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Arizonans Rocked By Symington Verdict

Reeling from scandal, state prepares to move on

PHOENIX (AllPolitics, Sep. 4) -- For the second time in a decade, Arizona voters are being rocked by ethical wrongdoing and resignation in the state's top political post.

"What we need is an honest governor in this state," groaned Tucson resident Fred Ortiz to The Associated Press. "Enough is enough. There's too much corruption."

Ortiz' comments followed Wednesday's stunning verdict in the fraud trial of Fife Symington, the two-term governor who must step down after a jury convicted him of lying to banks about his finances to obtain millions of dollars in real estate loans. His resignation will take effect at 5 p.m. on Friday.

In the end, the combative and dogged Republican, who had faced years of investigations, was philosophical.

"Every once in a great while, there is salvation in surrender," he told reporters Wednesday. Fighting back tears, he said, "I have never been one to linger and I don't intend to start now."

In 1987, then-GOP governor Evan Mecham was impeached from Arizona's statehouse after charges were brought related to a campaign loan. However, Mecham was later acquitted.

Arizona's media was well-prepared for the state's renewed bout of political trauma. Two local papers, The Arizona Republic and The Tribune, cranked out extra editions.

"It is a major story and we have made a huge commitment throughout to cover it extensively and this was the culmination," Republic vice president Pam Johnson told AP.

Several afternoon papers delayed their closings to wait for the verdicts, which were read at 1:19 p.m. PT.

"That is the longest I have ever held off on a story," John Moeur, managing editor for the Sierra Vista Herald, told AP. "It was entirely too important."

Meanwhile, Arizona's Republican secretary of state, Jane Hull, prepared to assume Symington's duties.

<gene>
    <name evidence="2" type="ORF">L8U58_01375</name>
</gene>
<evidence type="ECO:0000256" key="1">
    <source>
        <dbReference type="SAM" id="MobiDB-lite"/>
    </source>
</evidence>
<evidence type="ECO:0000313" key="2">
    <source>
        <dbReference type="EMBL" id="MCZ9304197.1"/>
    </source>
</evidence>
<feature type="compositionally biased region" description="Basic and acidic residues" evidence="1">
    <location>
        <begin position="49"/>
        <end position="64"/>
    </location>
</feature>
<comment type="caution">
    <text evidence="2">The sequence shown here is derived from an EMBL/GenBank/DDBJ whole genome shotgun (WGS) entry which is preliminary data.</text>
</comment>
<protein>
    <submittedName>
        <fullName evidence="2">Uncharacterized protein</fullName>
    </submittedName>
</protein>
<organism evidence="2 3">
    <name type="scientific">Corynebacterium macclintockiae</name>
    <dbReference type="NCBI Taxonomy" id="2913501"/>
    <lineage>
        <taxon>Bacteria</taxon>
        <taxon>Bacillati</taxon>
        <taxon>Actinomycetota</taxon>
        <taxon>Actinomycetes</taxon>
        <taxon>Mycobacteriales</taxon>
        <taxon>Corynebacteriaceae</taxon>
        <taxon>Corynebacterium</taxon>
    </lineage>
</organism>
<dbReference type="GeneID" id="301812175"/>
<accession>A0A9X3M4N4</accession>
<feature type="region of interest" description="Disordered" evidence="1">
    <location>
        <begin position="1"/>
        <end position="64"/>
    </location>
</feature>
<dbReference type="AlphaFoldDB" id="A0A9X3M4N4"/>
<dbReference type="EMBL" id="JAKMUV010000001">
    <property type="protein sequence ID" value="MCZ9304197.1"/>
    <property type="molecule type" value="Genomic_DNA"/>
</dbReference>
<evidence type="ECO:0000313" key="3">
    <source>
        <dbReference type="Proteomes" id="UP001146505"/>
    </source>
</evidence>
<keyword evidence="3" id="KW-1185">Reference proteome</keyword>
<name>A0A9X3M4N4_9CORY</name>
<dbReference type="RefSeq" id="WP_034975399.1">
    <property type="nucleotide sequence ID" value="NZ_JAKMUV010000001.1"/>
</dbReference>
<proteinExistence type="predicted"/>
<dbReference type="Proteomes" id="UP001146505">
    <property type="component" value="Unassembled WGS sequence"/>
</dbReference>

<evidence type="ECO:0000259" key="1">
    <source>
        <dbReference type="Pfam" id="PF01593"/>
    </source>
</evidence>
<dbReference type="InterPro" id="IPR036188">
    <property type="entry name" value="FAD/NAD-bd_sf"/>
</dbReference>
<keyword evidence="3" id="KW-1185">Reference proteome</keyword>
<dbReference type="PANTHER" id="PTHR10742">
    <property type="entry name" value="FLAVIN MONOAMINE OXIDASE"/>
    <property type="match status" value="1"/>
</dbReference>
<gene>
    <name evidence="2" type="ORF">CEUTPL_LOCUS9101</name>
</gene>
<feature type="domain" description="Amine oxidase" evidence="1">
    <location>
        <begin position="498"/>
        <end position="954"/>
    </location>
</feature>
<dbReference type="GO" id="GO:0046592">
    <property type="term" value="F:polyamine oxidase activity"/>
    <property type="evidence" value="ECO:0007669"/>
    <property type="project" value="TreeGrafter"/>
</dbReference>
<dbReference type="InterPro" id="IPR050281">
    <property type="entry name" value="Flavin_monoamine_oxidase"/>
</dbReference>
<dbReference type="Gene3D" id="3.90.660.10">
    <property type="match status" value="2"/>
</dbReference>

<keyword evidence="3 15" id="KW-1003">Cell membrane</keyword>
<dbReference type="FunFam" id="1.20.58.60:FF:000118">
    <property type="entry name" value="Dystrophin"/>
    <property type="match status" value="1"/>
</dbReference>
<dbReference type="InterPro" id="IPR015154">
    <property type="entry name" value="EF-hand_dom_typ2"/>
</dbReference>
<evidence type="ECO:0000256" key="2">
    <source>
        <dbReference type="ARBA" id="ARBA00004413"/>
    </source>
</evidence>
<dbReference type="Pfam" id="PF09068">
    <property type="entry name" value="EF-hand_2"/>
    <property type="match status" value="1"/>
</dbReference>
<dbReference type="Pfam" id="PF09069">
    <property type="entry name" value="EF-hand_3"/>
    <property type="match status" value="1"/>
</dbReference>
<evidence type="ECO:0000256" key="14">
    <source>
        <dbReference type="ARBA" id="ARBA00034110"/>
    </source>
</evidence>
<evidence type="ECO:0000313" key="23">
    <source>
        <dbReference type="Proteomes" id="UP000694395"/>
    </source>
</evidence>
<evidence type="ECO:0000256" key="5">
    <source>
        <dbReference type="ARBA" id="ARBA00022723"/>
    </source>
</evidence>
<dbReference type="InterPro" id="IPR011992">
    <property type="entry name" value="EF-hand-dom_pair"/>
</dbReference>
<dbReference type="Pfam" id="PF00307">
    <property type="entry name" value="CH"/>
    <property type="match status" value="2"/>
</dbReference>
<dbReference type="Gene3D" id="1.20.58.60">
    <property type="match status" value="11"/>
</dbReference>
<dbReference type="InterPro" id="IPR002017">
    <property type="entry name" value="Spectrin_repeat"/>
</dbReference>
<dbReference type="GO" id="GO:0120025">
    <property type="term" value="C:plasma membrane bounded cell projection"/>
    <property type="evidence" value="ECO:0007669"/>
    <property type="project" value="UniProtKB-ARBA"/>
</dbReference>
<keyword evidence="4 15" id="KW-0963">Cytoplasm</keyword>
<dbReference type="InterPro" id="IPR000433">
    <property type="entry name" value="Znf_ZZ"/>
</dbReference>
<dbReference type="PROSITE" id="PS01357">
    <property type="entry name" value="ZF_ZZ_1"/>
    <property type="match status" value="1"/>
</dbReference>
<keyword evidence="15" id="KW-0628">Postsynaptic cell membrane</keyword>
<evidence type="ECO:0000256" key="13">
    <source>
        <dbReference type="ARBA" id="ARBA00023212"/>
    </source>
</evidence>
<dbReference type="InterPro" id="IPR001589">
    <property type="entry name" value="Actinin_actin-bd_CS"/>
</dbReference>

"I want to reassure Arizonans that I will meet the challenge with great determination, enthusiasm and dedication," she said in a statement. "I am ready to get on with the business at hand."

A fifteen-year veteran of the Arizona legislature, Hull, 62, is reputed to be conservative yet pragmatic. She has indicated she will seek re-election when Symington's term expires next year.

After a 16 1/2-week trial, Symington was convicted on seven counts of bank fraud, and acquitted on three counts. The jury deadlocked on 11 other counts, on which the judge ruled a mistrial. Symington faces up to 165 years in prison and $6.25 million in fines, but is expected to serve just five to 15 years behind bars.

"I leave this office knowing that I have done my best," said a wistful Symington. (256K wav sound)

In Other News:

Thursday Sept. 4, 1997

Buddhist Nuns Admit Destroying Documents
Supreme Court Keeps Prop 209 In Force
Focus On Gore: Can He Survive The Heat?
Arizonans Rocked By Symington Verdict
Miami Voters Decide City's Fate
Congress To Dedicate Saturday To Diana

E-mail From Washington:
Reagan Also Made Fund-Raising Calls From White House
Congressional Dems Vow Slowdown

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